I remember traveling in Europe pre-euro. (It’s only been around 10 years, I’m not that old. Ok, maybe I am but still it’s not that long ago.) In that day and age every border meant a new currency with a new name and exchange rate and bills and coins. Post Euro in Europe is easier, but still there are tons of travel destinations with their own money. It gets overwhelming in a few different ways.
Linguistic Overload – Thingies
Every currency has a name, right? Most are easy enough. Dollar is popular and I have seen various Lira, Peso and Francs. Between different languages pronouncing them differently and words I can’t even say or just plain forgetting, I get fed up sometimes and just start calling them “Thingies“. This has been a great amusement to my wife, when I ask how many Thingies does something cost where she is on her trip.
I get used to the local name after a few weeks, but I still can’t seem to pronounce them all correctly. Take even the standard Euro. Every language has a slightly different way of saying it. Ay-u-rro in Spanish. Oy-ro in German. It’s not even written with the same letters in Greek. Add the rolling Rs and odd vowels in other languages I can’t make, Thingies is just easier. And really if I am traveling for a few weeks through different countries, there are sometimes too many to keep track of. I’m lucky if I pull the right one out of my wallet.
Math Overload – Learning Approximation
If you ever travel outside of your home currency you know about exchange rates. They are quite often a bane to travelers in that they are never round numbers and shift daily (through Murphy’s Law always against you). Most of us still think of how expensive something is in the currency that we have our savings and earnings (US Thingies for many and European Thingies for me), so the conversion back to your home currency is important.
Based on use in daily life, the most awesome thing I ever learned in High School Physics (thanks Mr Green) was approximations. We did complex calculations for months without a calculator and the point was to get close not exact. It was then an aspect of sanity checking sciency numbers, but helps for currency too.
I try to reduce things to round numbers. 32.56 Thingies to the Dollar, then use 33.33. Wait, this isn’t a round number is it? Sure it kind of is, it lets you divide things by 3 and multiply by 100. So that 100 Thingies is about 3 dollars. The point is to get to simple math. 7.5 Thingies to the dollar? Do both 5 and 10 and guess the halfway point. Most of us (hopefully) remember the basic multiplication tables, so the point is reducing the big fancy ever shifting numbers to simple 1st grade math.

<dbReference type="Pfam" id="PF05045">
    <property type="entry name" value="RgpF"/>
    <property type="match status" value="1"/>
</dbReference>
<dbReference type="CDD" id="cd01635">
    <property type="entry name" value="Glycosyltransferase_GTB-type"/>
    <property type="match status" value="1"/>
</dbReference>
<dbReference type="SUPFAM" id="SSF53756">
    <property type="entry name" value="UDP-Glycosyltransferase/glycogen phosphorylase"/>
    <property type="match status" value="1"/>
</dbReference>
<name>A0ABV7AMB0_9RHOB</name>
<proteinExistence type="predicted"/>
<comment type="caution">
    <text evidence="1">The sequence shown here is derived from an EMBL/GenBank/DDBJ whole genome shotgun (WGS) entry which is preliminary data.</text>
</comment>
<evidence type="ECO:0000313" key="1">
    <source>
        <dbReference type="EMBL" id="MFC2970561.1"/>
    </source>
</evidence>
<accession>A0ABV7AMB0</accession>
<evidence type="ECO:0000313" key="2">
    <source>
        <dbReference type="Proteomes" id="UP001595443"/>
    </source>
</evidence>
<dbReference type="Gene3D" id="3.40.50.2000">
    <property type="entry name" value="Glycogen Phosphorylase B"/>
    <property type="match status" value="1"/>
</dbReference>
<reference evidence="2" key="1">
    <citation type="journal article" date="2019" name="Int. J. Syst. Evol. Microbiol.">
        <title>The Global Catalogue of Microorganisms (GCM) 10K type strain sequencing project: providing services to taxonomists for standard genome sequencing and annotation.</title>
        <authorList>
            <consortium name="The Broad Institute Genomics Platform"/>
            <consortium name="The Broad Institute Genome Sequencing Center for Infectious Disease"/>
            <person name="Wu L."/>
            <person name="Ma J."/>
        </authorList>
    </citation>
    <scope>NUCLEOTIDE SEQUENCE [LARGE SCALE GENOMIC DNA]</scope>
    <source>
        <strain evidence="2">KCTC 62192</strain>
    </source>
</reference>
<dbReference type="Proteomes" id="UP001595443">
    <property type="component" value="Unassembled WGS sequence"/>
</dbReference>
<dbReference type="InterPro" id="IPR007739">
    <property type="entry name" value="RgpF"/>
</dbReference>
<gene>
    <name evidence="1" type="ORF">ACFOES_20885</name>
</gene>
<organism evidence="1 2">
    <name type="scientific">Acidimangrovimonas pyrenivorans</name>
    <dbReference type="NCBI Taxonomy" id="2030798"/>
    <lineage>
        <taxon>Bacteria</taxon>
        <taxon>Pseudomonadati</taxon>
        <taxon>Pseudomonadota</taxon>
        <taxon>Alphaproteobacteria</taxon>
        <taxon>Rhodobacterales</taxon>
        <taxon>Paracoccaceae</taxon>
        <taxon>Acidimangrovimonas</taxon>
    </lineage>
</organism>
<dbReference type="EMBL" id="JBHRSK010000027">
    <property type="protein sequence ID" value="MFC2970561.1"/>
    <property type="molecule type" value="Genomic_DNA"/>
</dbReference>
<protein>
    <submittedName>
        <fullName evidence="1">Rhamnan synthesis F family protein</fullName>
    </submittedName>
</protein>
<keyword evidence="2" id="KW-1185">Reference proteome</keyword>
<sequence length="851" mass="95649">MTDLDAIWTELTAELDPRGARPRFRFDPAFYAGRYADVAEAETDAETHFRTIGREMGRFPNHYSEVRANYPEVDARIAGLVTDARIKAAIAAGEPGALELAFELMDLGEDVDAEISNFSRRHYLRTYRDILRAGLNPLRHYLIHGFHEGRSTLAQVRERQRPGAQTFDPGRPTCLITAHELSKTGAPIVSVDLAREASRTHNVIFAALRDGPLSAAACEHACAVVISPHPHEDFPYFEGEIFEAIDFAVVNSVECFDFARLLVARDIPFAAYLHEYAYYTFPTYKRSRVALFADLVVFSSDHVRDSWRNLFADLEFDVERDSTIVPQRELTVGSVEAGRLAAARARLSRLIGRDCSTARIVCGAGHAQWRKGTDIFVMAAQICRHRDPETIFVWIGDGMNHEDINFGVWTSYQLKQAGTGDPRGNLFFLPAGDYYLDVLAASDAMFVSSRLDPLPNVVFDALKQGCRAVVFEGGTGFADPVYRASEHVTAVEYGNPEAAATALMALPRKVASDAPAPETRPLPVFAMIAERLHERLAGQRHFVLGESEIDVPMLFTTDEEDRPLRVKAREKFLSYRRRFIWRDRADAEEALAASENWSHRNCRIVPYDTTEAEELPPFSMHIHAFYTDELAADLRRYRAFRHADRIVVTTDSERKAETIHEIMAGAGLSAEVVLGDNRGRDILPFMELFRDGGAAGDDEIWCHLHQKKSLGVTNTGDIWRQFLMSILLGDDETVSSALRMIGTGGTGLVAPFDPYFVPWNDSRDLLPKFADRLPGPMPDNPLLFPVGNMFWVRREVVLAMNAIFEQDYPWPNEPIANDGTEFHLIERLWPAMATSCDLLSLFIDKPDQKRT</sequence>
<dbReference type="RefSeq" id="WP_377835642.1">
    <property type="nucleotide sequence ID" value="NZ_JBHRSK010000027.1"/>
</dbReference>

Currency Overload – All the Pretty Coins
So once you know that the ATM that just spit out 80million local Thingies equates to about 20 Dollars back home, how do you deal with pile of bills in your hand. First I like to look at the big wad of bills and think of myself as a millionaire (it helps soften the blow of checking the bank statement after weeks of travel.) I do however try to restrain the villain laughter, especially while still at the bank. When I have recovered from that fit, I look at what kind of bills I have and try to memorize the denominations and shapes/colors/portraits of people I don’t know. This helps to reduce the embarrassment of just handing a shop keeper a wad of cash hoping to get the proper change back.
This is not as easy as it sounds in some respects. Even after 4 years of living with the Euros, I still find myself turning over the coins to read numbers at the super market. I love coins despite the weight and enjoy currencies with lots of them. I do however like to see coins that are all different. British Pounds for example have a great diversity of coins that are fun to play with. New Zealand was good too. The one dollar coin there has a kiwi bird on it and the smaller denominations various Maori art.
In the end, the trick seems to be memorization and reading of the coins and bills. I will “get” the Euro coins eventually. Thankfully except for the US Dollar, most bill systems that I have seen are colorful and easy to recognize. The Euros are even sorted by size with the 5Euro note being much smaller than the 10Euro which is smaller than the 20Euro and so on.
Too Much Money
To much money is almost never a problem for travelers. Though for me to many money’s can be. This may be another nail in the coffin of me becoming an eternal nomad. Moving around so much I would just get lost in the different monies. Staying for a few weeks or months in a place gives me a change to learn the local Thingies and all those pictures of people I don’t know.
This is a supported post, but the words, pictures and sentiments are my own.